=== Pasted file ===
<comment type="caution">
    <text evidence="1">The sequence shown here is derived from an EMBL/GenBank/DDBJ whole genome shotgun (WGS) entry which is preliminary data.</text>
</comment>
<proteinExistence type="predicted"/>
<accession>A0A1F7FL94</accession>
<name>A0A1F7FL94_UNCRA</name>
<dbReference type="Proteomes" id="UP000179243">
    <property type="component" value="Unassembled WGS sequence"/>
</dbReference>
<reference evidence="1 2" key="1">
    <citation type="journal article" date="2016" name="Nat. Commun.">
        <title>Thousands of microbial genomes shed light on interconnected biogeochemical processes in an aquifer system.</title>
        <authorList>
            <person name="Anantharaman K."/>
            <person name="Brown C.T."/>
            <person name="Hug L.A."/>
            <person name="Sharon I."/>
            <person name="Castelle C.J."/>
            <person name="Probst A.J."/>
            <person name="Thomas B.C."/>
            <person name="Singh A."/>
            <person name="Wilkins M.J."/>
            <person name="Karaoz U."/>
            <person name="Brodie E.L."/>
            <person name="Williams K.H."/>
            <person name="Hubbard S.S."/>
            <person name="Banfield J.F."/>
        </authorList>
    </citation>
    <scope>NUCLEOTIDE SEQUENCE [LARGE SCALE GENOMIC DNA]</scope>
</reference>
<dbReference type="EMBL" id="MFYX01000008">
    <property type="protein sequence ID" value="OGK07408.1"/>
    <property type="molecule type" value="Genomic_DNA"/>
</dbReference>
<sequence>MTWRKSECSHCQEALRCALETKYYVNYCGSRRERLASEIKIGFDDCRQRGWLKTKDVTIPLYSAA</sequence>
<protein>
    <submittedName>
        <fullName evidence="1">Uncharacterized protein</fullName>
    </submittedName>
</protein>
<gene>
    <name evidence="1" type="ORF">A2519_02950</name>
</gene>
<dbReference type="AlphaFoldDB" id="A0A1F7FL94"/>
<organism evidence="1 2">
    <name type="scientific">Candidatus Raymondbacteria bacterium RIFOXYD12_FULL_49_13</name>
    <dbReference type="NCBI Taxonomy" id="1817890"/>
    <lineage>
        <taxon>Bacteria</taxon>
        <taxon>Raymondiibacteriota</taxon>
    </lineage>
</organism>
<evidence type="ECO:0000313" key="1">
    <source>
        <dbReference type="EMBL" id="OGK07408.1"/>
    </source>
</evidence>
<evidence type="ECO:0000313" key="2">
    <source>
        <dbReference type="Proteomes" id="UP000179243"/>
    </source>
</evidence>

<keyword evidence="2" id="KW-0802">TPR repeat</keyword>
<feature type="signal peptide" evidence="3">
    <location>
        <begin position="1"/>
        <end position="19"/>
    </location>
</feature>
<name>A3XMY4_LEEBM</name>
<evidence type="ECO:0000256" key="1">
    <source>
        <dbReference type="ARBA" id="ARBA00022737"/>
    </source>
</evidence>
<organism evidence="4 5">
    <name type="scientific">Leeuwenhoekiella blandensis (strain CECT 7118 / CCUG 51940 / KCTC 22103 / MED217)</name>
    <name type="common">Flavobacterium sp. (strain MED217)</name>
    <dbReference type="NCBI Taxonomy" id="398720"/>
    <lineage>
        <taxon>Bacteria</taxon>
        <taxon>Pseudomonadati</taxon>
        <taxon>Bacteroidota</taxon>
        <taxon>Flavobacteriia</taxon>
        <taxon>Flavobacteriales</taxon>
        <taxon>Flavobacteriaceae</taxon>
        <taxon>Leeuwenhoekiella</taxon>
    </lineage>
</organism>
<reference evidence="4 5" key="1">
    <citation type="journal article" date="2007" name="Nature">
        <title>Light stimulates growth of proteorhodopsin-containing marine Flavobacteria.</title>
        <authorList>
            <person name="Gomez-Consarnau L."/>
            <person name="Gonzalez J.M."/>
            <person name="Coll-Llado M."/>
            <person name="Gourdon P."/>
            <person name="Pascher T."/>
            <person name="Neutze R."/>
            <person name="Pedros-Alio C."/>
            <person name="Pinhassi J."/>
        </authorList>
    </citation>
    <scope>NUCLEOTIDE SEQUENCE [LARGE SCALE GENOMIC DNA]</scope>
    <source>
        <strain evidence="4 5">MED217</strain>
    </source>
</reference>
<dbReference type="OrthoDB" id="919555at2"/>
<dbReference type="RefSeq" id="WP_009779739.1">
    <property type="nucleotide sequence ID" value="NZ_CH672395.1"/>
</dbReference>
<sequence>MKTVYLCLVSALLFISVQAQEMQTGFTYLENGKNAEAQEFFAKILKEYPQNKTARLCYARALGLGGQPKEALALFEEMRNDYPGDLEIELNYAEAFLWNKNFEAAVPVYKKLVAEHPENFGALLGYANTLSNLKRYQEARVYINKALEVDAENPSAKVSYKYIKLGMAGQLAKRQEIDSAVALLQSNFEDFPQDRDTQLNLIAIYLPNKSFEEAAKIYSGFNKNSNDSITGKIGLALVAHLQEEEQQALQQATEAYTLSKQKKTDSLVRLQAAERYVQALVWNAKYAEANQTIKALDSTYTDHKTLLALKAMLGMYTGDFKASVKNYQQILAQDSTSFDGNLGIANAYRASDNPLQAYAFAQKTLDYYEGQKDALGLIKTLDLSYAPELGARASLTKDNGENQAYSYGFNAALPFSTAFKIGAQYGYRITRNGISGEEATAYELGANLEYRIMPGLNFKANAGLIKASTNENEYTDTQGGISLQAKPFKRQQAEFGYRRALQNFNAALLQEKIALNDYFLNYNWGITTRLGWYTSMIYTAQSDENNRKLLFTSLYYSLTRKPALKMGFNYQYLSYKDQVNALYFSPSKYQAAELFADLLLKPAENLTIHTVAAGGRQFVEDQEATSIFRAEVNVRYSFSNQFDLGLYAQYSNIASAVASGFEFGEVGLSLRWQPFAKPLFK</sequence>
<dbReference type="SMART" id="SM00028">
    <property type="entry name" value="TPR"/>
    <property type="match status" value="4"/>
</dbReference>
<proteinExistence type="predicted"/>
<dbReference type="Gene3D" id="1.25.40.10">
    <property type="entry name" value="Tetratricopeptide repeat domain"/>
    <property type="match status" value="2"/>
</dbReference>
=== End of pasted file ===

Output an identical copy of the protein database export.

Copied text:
<comment type="caution">
    <text evidence="1">The sequence shown here is derived from an EMBL/GenBank/DDBJ whole genome shotgun (WGS) entry which is preliminary data.</text>
</comment>
<proteinExistence type="predicted"/>
<accession>A0A1F7FL94</accession>
<name>A0A1F7FL94_UNCRA</name>
<dbReference type="Proteomes" id="UP000179243">
    <property type="component" value="Unassembled WGS sequence"/>
</dbReference>
<reference evidence="1 2" key="1">
    <citation type="journal article" date="2016" name="Nat. Commun.">
        <title>Thousands of microbial genomes shed light on interconnected biogeochemical processes in an aquifer system.</title>
        <authorList>
            <person name="Anantharaman K."/>
            <person name="Brown C.T."/>
            <person name="Hug L.A."/>
            <person name="Sharon I."/>
            <person name="Castelle C.J."/>
            <person name="Probst A.J."/>
            <person name="Thomas B.C."/>
            <person name="Singh A."/>
            <person name="Wilkins M.J."/>
            <person name="Karaoz U."/>
            <person name="Brodie E.L."/>
            <person name="Williams K.H."/>
            <person name="Hubbard S.S."/>
            <person name="Banfield J.F."/>
        </authorList>
    </citation>
    <scope>NUCLEOTIDE SEQUENCE [LARGE SCALE GENOMIC DNA]</scope>
</reference>
<dbReference type="EMBL" id="MFYX01000008">
    <property type="protein sequence ID" value="OGK07408.1"/>
    <property type="molecule type" value="Genomic_DNA"/>
</dbReference>
<sequence>MTWRKSECSHCQEALRCALETKYYVNYCGSRRERLASEIKIGFDDCRQRGWLKTKDVTIPLYSAA</sequence>
<protein>
    <submittedName>
        <fullName evidence="1">Uncharacterized protein</fullName>
    </submittedName>
</protein>
<gene>
    <name evidence="1" type="ORF">A2519_02950</name>
</gene>
<dbReference type="AlphaFoldDB" id="A0A1F7FL94"/>
<organism evidence="1 2">
    <name type="scientific">Candidatus Raymondbacteria bacterium RIFOXYD12_FULL_49_13</name>
    <dbReference type="NCBI Taxonomy" id="1817890"/>
    <lineage>
        <taxon>Bacteria</taxon>
        <taxon>Raymondiibacteriota</taxon>
    </lineage>
</organism>
<evidence type="ECO:0000313" key="1">
    <source>
        <dbReference type="EMBL" id="OGK07408.1"/>
    </source>
</evidence>
<evidence type="ECO:0000313" key="2">
    <source>
        <dbReference type="Proteomes" id="UP000179243"/>
    </source>
</evidence>

<keyword evidence="2" id="KW-0802">TPR repeat</keyword>
<feature type="signal peptide" evidence="3">
    <location>
        <begin position="1"/>
        <end position="19"/>
    </location>
</feature>
<name>A3XMY4_LEEBM</name>
<evidence type="ECO:0000256" key="1">
    <source>
        <dbReference type="ARBA" id="ARBA00022737"/>
    </source>
</evidence>
<organism evidence="4 5">
    <name type="scientific">Leeuwenhoekiella blandensis (strain CECT 7118 / CCUG 51940 / KCTC 22103 / MED217)</name>
    <name type="common">Flavobacterium sp. (strain MED217)</name>
    <dbReference type="NCBI Taxonomy" id="398720"/>
    <lineage>
        <taxon>Bacteria</taxon>
        <taxon>Pseudomonadati</taxon>
        <taxon>Bacteroidota</taxon>
        <taxon>Flavobacteriia</taxon>
        <taxon>Flavobacteriales</taxon>
        <taxon>Flavobacteriaceae</taxon>
        <taxon>Leeuwenhoekiella</taxon>
    </lineage>
</organism>
<reference evidence="4 5" key="1">
    <citation type="journal article" date="2007" name="Nature">
        <title>Light stimulates growth of proteorhodopsin-containing marine Flavobacteria.</title>
        <authorList>
            <person name="Gomez-Consarnau L."/>
            <person name="Gonzalez J.M."/>
            <person name="Coll-Llado M."/>
            <person name="Gourdon P."/>
            <person name="Pascher T."/>
            <person name="Neutze R."/>
            <person name="Pedros-Alio C."/>
            <person name="Pinhassi J."/>
        </authorList>
    </citation>
    <scope>NUCLEOTIDE SEQUENCE [LARGE SCALE GENOMIC DNA]</scope>
    <source>
        <strain evidence="4 5">MED217</strain>
    </source>
</reference>
<dbReference type="OrthoDB" id="919555at2"/>
<dbReference type="RefSeq" id="WP_009779739.1">
    <property type="nucleotide sequence ID" value="NZ_CH672395.1"/>
</dbReference>
<sequence>MKTVYLCLVSALLFISVQAQEMQTGFTYLENGKNAEAQEFFAKILKEYPQNKTARLCYARALGLGGQPKEALALFEEMRNDYPGDLEIELNYAEAFLWNKNFEAAVPVYKKLVAEHPENFGALLGYANTLSNLKRYQEARVYINKALEVDAENPSAKVSYKYIKLGMAGQLAKRQEIDSAVALLQSNFEDFPQDRDTQLNLIAIYLPNKSFEEAAKIYSGFNKNSNDSITGKIGLALVAHLQEEEQQALQQATEAYTLSKQKKTDSLVRLQAAERYVQALVWNAKYAEANQTIKALDSTYTDHKTLLALKAMLGMYTGDFKASVKNYQQILAQDSTSFDGNLGIANAYRASDNPLQAYAFAQKTLDYYEGQKDALGLIKTLDLSYAPELGARASLTKDNGENQAYSYGFNAALPFSTAFKIGAQYGYRITRNGISGEEATAYELGANLEYRIMPGLNFKANAGLIKASTNENEYTDTQGGISLQAKPFKRQQAEFGYRRALQNFNAALLQEKIALNDYFLNYNWGITTRLGWYTSMIYTAQSDENNRKLLFTSLYYSLTRKPALKMGFNYQYLSYKDQVNALYFSPSKYQAAELFADLLLKPAENLTIHTVAAGGRQFVEDQEATSIFRAEVNVRYSFSNQFDLGLYAQYSNIASAVASGFEFGEVGLSLRWQPFAKPLFK</sequence>
<dbReference type="SMART" id="SM00028">
    <property type="entry name" value="TPR"/>
    <property type="match status" value="4"/>
</dbReference>
<proteinExistence type="predicted"/>
<dbReference type="Gene3D" id="1.25.40.10">
    <property type="entry name" value="Tetratricopeptide repeat domain"/>
    <property type="match status" value="2"/>
</dbReference>